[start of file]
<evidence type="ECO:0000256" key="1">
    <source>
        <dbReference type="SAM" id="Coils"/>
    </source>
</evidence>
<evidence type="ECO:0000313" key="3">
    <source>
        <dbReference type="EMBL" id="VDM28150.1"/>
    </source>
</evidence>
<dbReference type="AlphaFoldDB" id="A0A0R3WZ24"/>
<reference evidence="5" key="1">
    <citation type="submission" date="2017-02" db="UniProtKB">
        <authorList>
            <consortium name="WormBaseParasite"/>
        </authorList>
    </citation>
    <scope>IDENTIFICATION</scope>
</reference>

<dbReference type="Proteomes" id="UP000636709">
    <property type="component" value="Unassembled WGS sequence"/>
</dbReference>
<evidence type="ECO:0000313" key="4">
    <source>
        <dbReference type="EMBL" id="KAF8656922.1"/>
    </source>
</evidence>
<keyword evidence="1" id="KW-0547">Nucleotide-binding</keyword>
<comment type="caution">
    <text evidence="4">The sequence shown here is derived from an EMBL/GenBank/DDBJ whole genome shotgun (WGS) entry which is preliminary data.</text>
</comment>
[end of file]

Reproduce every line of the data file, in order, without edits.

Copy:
<evidence type="ECO:0000256" key="1">
    <source>
        <dbReference type="SAM" id="Coils"/>
    </source>
</evidence>
<evidence type="ECO:0000313" key="3">
    <source>
        <dbReference type="EMBL" id="VDM28150.1"/>
    </source>
</evidence>
<dbReference type="AlphaFoldDB" id="A0A0R3WZ24"/>
<reference evidence="5" key="1">
    <citation type="submission" date="2017-02" db="UniProtKB">
        <authorList>
            <consortium name="WormBaseParasite"/>
        </authorList>
    </citation>
    <scope>IDENTIFICATION</scope>
</reference>

<dbReference type="Proteomes" id="UP000636709">
    <property type="component" value="Unassembled WGS sequence"/>
</dbReference>
<evidence type="ECO:0000313" key="4">
    <source>
        <dbReference type="EMBL" id="KAF8656922.1"/>
    </source>
</evidence>
<keyword evidence="1" id="KW-0547">Nucleotide-binding</keyword>
<comment type="caution">
    <text evidence="4">The sequence shown here is derived from an EMBL/GenBank/DDBJ whole genome shotgun (WGS) entry which is preliminary data.</text>
</comment>